Sunday, November 23, 2008

Alma 32 - How To Know Whether the Book of Mormon Is Revealed Scripture

Listen now!About nine years after his preaching to the people of Zarahemla as recorded in Alma 5, Alma the Younger went to teach the wicked and apostate Zoramites. This branch of Nephi and Lehi's people had descended from Zoram, whom they brought with them to the promised land. They had built a tower upon which they sanctimoniously proclaimed their chosen status and gave hypocritical and ostentatious prayers to God, thanking Him that they were better. more chosen of God than other individuals within their neighboring faith communities.

While Alma taught them, a small group had also gathered there to listen. They were the poor in substance and spirit and sought truth, but had been turned out of these places of worship because of their poverty. Alma, seeing that these individuals were humble and, unlike their counterparts, were prepared and eager to receive more truth and wisdom, turned his focus completely to them and taught them to experiment upon the word as if it were a seed, inviting them to test what they have heard and to righteously judge whether it was of God or of man.

Anyone can use this same test to determine whether the Book of Mormon is truly scripture revealed of God.

In Alma 32, we read (my emphasis and [notes] added):

26 Now, as I said concerning faith—that it was not a perfect knowledge — even so it is with my words. Ye cannot know of their surety at first, unto perfection, any more than faith is a perfect knowledge.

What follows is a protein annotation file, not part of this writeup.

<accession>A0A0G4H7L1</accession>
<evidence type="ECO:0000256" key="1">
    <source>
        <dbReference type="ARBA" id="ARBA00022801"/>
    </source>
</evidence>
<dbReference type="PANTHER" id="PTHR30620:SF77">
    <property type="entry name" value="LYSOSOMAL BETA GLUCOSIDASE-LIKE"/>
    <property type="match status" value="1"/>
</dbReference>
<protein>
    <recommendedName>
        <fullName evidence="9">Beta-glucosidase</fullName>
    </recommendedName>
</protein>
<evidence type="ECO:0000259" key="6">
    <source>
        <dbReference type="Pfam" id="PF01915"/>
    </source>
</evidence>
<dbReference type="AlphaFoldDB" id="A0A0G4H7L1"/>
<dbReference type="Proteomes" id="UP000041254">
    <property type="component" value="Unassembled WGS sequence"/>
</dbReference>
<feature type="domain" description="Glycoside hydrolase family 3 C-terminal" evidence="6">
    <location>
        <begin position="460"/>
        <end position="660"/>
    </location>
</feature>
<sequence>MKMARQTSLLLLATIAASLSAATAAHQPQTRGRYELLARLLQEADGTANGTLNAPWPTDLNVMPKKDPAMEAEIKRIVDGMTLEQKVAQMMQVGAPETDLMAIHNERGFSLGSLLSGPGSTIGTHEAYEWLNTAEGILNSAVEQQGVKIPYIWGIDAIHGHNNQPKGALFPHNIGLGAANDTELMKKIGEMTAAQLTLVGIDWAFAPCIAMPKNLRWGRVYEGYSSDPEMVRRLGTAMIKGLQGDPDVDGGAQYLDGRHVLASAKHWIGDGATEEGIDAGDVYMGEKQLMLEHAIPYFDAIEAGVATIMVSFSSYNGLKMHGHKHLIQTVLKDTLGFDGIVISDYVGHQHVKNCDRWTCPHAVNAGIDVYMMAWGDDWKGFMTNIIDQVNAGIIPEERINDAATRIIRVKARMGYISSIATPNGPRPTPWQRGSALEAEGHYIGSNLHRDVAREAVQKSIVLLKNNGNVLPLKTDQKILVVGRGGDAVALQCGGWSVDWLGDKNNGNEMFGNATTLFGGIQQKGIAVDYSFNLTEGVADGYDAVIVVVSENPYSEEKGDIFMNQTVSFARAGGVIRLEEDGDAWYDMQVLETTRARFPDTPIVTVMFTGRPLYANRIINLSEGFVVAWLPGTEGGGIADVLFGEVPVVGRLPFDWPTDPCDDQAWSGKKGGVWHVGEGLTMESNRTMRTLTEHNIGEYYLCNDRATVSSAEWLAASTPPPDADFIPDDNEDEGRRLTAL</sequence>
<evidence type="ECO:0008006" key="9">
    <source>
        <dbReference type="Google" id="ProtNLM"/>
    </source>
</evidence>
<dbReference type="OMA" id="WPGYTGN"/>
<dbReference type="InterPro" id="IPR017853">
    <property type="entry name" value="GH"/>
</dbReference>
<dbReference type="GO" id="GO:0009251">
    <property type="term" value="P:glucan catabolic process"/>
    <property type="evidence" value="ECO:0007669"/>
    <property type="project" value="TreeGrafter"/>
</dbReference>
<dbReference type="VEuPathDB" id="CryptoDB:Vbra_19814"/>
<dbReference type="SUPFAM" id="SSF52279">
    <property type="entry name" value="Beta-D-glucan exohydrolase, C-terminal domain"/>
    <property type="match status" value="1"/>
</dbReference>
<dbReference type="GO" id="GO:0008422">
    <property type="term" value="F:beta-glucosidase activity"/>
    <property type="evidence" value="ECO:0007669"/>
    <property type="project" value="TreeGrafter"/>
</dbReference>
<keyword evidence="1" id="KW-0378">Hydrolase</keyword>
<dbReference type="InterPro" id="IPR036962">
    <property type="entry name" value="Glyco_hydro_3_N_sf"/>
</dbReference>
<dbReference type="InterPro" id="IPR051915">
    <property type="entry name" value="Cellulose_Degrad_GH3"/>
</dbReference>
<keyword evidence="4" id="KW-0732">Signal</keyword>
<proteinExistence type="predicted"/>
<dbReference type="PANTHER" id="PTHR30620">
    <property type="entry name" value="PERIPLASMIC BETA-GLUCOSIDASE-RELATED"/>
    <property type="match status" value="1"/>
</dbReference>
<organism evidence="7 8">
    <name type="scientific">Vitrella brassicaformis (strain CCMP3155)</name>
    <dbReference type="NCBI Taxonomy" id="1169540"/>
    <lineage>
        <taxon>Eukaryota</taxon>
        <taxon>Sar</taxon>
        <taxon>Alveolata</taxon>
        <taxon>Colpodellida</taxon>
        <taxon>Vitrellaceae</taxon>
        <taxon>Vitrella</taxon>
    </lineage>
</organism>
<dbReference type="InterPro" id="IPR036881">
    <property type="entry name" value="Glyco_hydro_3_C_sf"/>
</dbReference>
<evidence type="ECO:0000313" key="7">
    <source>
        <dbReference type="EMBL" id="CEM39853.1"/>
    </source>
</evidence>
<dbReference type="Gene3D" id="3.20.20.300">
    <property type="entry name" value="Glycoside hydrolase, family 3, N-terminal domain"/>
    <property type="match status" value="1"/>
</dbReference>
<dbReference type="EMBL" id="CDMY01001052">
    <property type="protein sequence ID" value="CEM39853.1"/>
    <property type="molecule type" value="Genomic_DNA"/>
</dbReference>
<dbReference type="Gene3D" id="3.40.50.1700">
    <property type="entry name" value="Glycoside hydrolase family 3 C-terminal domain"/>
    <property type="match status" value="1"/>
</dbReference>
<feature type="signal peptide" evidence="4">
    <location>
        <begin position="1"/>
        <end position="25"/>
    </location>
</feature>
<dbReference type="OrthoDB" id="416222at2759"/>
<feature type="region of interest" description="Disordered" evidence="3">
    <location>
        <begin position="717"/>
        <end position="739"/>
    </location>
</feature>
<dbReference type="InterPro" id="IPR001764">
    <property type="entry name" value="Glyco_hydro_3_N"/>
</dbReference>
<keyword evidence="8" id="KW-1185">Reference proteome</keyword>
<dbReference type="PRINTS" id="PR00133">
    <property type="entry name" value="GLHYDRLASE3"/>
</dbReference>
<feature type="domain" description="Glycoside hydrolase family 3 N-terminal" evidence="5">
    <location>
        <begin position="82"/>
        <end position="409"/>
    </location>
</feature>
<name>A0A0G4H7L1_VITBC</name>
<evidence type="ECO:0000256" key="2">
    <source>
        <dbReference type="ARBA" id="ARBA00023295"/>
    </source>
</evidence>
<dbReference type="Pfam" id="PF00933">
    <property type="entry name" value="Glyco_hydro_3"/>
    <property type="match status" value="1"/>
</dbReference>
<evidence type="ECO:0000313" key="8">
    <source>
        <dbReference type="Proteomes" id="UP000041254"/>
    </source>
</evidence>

27 But behold, if ye will awake and arouse your faculties, even to an experiment upon my words, and exercise a particle of faith, yea, even if ye can no more than
desire to believe
, let this desire work in you, even until ye believe in a manner that ye can give place for a portion of my words.
28 Now, we will compare the word unto a seed. Now, if ye give place, that a seed may be planted in your heart, behold, if it be a true seed, or a good seed, if ye do
not cast it out by your unbelief, that ye will resist the Spirit of the Lord
, behold, it will begin to swell within your breasts [archaic "chest"] ; and when you feel these swelling motions, ye will begin to say within yourselves—It must needs be that this is a good seed, or that the word is good, for it beginneth to enlarge my soul; yea, it beginneth to enlighten my understanding, yea, it beginneth to be delicious to me.